Doctrine of Salvation
Curated from a lecture series by Richard B. Gaffin

Course Introduction

About Dr. Richard B. Garrin, Jr.

Richard Gaffin – Wikipedia

  • IntroductionRuntime: 79 min

Scripture's Christocentricity

  • Scripture's ChristocentricityRuntime: 56 min

What/Who is at the center of the message of the Bible?

Though it may not appear to be the one main theme in parts of the Old Testament, the Bible is fundamentally a Christocentric book – that is to say it centers on Jesus. The New Testament is the Word and witness of Jesus, while the Old Testament is prophetically anticipating him.

Who/What is at the center of theology?

As should be expected, theology and dogmatics find their center in the same place as Scripture. This center is Jesus. Herman Bavinck (1854-1921) once wrote, “The doctrine of Christ is not the starting point, but it is certainly the center of the whole of dogmatics. All other doctrines anticipate, prepare for, or flow from it.” Thus, it is fitting that a course on the doctrine of salvation should start with the doctrine of Christ.

What is the center of the center of the Scriptures?

The center or core of Jesus’ life was his death and resurrection. This was not only the center of his life, but is the center of the Scriptures. Dr. Gaffin describes the four Gospels as “Passion narratives with lengthy introductions.” Likewise, Paul told the Corinthians that he delivered to them “as of first importance” that Christ died and was risen according to the Scriptures.

Christ in the Old Testament

  • Part 1Runtime: 55 min
  • Part 2Runtime: 56 min

Does Dr. Gaffin view Luke 24:44-49 to be speaking of a single event or a summary of events that occurred after the resurrection?

Dr. Gaffin argues that it is a summary of the time when Jesus was teaching his disciples of himself from the Old Testament.

From what source did the Apostles preach the death and resurrection of Jesus?

Apostolic preaching of the death and resurrection was preached from the Scriptures.

Do the New Testament authors ever speak about the authorial intent of the Old Testament authors, in regard to the Messiah?

Yes, but we must be careful not to probe this question too strongly because we simply cannot have definitive answers. Dr. Gaffin does, however, point to 1 Peter 1:10-12 and John 12:41 to show signs of how the prophets understood what they were saying.

What are two dangers that we need to be careful to avoid in our interpretation of the Old Testament?
  1. Not honoring what we have seen if we restrict references to Christ to a number of clear prophecies of him, thus compartmentalizing the rest of the Old Testament.
  2. Viewing each Old Testament text as if it has a unique Christological message of its own. This mistake will lead to unwarranted allegory.
Is Jesus in every sentence of the Old Testament?

It depends on what we mean by this question. Jesus will always be found in the context of any given story, but that does not necessarily mean that we must find a unique significance to Christ in every single sentence that we read in the Old Testament.

Christ and Decrees

  • Christ and DecreesRuntime: 58 min

Is it Biblical to speak of decrees or decree in the eternal will of God?

It is better to speak of a single decree because it is found in the eternality of God.

Ought we read and interpret Revelation 13:8 as “The Lamb slain before the foundation of the world?”

No, this reading is misleading. It blurs the distinction between what God is doing in history and what God has done in his eternal counsel. Jesus was not slain before the foundations of the world. If we read it this way, then Christ’s passion in history becomes unnecessary. A more accurate reading would be, “…written in the book of life of the Lamb that was slain before the foundation of the world.”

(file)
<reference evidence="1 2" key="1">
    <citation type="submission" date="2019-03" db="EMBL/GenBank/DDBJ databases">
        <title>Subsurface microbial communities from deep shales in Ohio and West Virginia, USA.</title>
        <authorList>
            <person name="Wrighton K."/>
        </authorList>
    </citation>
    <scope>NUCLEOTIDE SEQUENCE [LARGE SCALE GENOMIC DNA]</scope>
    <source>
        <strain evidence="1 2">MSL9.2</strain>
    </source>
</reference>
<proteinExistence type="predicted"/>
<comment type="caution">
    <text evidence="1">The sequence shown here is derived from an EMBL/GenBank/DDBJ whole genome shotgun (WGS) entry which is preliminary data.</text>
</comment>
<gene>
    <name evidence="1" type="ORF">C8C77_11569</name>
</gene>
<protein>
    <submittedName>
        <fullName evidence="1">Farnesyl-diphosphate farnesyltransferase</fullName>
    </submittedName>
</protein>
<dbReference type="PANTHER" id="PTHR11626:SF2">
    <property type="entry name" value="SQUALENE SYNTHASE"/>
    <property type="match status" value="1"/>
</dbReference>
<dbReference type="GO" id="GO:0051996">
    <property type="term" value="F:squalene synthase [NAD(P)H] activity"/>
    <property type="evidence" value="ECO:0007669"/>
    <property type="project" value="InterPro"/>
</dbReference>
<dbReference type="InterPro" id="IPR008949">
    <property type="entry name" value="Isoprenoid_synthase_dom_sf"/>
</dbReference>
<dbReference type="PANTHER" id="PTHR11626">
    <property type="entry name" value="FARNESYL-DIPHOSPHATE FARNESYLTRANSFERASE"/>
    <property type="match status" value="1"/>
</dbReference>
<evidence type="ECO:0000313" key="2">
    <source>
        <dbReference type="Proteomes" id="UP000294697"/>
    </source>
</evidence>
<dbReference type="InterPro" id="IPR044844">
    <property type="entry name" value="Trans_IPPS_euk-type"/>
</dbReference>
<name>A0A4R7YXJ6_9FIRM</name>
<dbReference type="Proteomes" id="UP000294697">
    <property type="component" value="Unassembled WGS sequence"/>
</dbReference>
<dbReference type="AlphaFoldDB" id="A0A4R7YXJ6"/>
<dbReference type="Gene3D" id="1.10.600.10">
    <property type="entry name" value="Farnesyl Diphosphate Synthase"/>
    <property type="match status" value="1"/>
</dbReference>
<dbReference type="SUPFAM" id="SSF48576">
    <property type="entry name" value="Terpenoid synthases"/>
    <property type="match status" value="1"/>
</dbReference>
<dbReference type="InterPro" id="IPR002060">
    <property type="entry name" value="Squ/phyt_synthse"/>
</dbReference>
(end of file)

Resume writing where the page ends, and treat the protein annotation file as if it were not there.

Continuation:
Why was it necessary for Christ to die?

Some schools of thought see the death of Christ as a hypothetical necessity, while we would say that it is an absolute necessity. Below are the common views today.


  1. Hypothetical Necessity (Arminians, Roman Catholics, etc.)
  2. Absolute Necessity
    1. Antecedent Absolute Necessity – God has no other choice, but to send Christ. (Anselm)
    2. Consequent Absolute Necessity – God is not bound to save, but freely chooses to. (Reformed Tradition)
What is Supralapsarianism vs. Infralapsarianism?

The question is often rooted in the order of an eternal decision. Dr. Gaffin, however, argues that the distinction is found more in the priority of the aspects of the single decree in eternity.

What verse does Dr. Gaffin say helps to restrain over-probing into the lapsarian debate?

Deuteronomy 29:29. He says that these are the things of God that are not for us to know. If they were for us to know, we would know them.

Modern and Contemporary Christologies

  • Part 1Runtime: 56 min
  • Part 2Runtime: 57 min
  • Part 3Runtime: 52 min

Plan of Salvation

  • Part 1Runtime: 57 min
  • Part 2Runtime: 52 min


  • ElectionRuntime: 50 min

Christocentric Plan

  • Christocentric PlanRuntime: 55 min

Covenantal Context of Salvation

  • Part 1Runtime: 50 min
  • Part 2Runtime: 55 min
  • Part 3Runtime: 54 min
  • Part 4Runtime: 56 min
  • Part 5Runtime: 53 min
  • Part 6Runtime: 58 min
  • Part 7Runtime: 56 min
  • Part 8Runtime: 55 min
  • Part 9Runtime: 54 min
  • Part 10Runtime: 56 min
  • Part 11Runtime: 53 min

Redemptive Grace

  • Redemptive GraceRuntime: 57 min

Common Grace

  • Part 1Runtime: 57 min
  • Part 2Runtime: 53 min


  • FaithRuntime: 58 min

Unity & Diversity in the Covenant

  • Unity & Diversity in the CovenantRuntime: 56 min

The Law at Sinai

  • The Law at SinaiRuntime: 55 min

Mosaic Covenant and the New Covenant

  • Part 1Runtime: 59 min
  • Part 2Runtime: 56 min

Ministry of Reconciliation

  • Ministry of ReconciliationRuntime: 57 min

Jesus as Mediator & Example

  • Part 1Runtime: 60 min
  • Part 2Runtime: 56 min
  • Part 3Runtime: 57 min
  • Part 4Runtime: 60 min